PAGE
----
The escalating cost of childcare

Children at nursery raising their hands


Over the past few weeks there has been more than one occasion when the government has queried whether benefit payments should be localised, so that those living in areas with a lower cost of living automatically receive less than those in the South East, for example.

This potential regionalisation of welfare is just one of the many aspects the government is discussing in its bid to reduce the welfare bill and the nation’s deficit. Whether it proves a palatable change or a political hot-potato remains to be seen, but it has highlighted the variations in the cost of living across the UK.

Be it salaries, house prices, rents, travel expenses etc, the incomes and outgoings of families varies considerably depending where you live. And this has been further highlighted in a report published by children’s saving provider, Family Investments, detailing the cost of childcare across the country.

The report surveyed 124 local authorities and official earnings data to determine a league table of affordability for every county and town. On average it found that families pay almost a fifth (18.9%) of their earnings on childcare each week, highlighting the extent of the burden of childcare costs for working families.

The national picture

– Parents who pay for 25 hours of childcare each week can expect to pay £4,993 annually to cover childcare bills in Great Britain today

– These costs are equivalent to 18.9% of average annual earnings

– This average annual earnings figure takes into account disparities between part time and full- time wages as well as gender differences

– Based on average earnings, a parent would need to work 391 hours each year to meet the average cost of childcare in Britain.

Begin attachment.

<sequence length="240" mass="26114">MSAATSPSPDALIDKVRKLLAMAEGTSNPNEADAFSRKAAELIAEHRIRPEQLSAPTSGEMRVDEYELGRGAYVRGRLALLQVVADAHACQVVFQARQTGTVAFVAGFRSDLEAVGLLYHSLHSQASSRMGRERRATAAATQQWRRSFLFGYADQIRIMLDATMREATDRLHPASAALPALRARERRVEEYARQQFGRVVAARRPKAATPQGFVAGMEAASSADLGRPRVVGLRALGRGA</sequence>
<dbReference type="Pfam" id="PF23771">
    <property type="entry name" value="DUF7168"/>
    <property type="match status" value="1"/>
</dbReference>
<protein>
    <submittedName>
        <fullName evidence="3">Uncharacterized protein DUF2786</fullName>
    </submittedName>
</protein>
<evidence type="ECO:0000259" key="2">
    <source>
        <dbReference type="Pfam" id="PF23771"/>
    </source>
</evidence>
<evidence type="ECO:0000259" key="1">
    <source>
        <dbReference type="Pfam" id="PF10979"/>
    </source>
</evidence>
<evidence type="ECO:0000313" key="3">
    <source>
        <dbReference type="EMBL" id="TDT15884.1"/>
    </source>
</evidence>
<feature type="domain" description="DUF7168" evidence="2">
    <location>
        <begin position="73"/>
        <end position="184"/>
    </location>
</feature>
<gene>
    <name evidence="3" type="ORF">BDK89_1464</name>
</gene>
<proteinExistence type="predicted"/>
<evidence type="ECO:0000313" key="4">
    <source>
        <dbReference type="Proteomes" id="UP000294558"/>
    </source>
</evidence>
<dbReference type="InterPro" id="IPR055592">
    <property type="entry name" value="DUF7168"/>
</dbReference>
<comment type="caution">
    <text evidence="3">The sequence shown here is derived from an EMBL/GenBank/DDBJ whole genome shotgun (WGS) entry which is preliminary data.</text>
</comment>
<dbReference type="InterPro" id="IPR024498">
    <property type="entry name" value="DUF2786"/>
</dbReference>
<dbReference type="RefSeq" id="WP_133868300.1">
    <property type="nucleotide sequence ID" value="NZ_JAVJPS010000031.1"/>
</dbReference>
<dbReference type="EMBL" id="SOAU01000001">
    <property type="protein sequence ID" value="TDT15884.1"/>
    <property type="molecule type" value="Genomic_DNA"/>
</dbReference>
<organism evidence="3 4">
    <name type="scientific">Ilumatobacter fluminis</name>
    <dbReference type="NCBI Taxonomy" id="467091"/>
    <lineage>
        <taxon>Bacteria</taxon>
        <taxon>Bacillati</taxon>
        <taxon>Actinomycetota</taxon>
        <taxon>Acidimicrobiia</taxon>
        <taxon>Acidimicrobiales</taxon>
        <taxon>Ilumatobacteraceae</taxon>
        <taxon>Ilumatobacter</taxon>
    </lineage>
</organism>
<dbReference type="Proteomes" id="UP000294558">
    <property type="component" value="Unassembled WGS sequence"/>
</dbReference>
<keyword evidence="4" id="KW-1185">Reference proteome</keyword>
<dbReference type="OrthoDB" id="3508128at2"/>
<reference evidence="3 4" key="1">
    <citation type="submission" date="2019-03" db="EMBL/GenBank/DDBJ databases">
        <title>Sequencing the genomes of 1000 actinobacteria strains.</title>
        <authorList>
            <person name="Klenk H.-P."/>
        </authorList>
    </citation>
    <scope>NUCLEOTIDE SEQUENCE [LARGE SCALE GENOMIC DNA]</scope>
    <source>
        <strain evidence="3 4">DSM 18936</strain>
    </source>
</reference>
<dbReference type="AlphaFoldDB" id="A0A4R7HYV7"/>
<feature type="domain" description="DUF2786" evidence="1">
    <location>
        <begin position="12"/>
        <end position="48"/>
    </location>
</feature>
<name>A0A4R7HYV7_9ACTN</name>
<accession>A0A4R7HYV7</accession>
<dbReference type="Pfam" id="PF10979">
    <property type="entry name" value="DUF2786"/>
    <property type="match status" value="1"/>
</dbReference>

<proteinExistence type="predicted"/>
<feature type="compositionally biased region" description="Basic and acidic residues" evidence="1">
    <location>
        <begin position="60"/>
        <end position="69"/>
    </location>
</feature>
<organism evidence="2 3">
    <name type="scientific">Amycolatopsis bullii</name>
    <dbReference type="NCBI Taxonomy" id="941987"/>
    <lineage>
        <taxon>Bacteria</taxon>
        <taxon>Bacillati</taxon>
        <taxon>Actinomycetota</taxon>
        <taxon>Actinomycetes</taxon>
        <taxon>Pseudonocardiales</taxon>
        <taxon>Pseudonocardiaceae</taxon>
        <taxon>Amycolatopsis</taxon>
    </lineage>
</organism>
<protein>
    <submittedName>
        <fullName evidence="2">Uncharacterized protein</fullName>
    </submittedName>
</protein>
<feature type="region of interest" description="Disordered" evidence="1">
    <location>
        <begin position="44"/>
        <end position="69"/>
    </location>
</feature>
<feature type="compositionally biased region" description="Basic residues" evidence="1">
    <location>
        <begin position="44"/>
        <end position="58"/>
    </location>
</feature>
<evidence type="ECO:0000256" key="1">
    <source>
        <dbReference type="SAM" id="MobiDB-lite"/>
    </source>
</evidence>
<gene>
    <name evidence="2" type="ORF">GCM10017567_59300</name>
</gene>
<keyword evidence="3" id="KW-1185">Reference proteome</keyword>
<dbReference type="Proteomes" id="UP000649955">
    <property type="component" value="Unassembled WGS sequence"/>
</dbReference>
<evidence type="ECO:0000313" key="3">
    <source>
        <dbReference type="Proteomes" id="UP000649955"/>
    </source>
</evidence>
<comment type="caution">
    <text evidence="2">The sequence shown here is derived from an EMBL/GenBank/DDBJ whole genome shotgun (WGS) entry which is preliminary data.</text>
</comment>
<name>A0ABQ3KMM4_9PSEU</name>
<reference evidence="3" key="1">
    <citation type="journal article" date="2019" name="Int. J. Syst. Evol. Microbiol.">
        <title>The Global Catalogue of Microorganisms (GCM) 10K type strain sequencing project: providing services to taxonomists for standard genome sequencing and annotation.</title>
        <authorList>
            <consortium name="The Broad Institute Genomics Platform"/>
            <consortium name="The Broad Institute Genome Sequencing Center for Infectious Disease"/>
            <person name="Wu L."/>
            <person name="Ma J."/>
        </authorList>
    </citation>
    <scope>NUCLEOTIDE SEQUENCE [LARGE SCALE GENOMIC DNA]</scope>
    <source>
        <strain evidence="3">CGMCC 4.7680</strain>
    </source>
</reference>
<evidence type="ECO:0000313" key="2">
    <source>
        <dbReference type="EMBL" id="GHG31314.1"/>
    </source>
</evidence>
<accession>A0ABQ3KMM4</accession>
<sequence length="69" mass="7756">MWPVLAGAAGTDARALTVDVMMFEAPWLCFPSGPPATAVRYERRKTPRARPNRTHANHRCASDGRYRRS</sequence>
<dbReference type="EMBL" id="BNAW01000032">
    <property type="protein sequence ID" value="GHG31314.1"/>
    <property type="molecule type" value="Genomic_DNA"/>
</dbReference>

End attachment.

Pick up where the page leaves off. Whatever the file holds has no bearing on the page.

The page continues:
The most affordable locations

– Stoke in the West Midlands is the most affordable urban area in Britain for parents to meet childcare costs – costs are equivalent to 13.8% of average annual earnings in the area

– The West Midlands is an affordability hotspot with four of the top ten most affordable locations in the country located in the region (Stoke, Shropshire, Solihull and Dudley). The North West also features prominently with three of the top ten most affordable locations

The least affordable locations

– Ebbw Vale in Gwent, South Wales, was found to be the least affordable location on our measure of care costs relative to average earnings. A parent would need to spend 28.2% of their average income on meeting costs

– A wide variety of locations feature amongst the least affordable areas. All of the locations have one thing in common, a lack of correlation between local earnings and childcare costs.

To view the full report and to use the Childcare Affordability Tool visit For information about the financial help available for families including information on child tax credits and working families tax credits visit This blog was posted by Family Nest.

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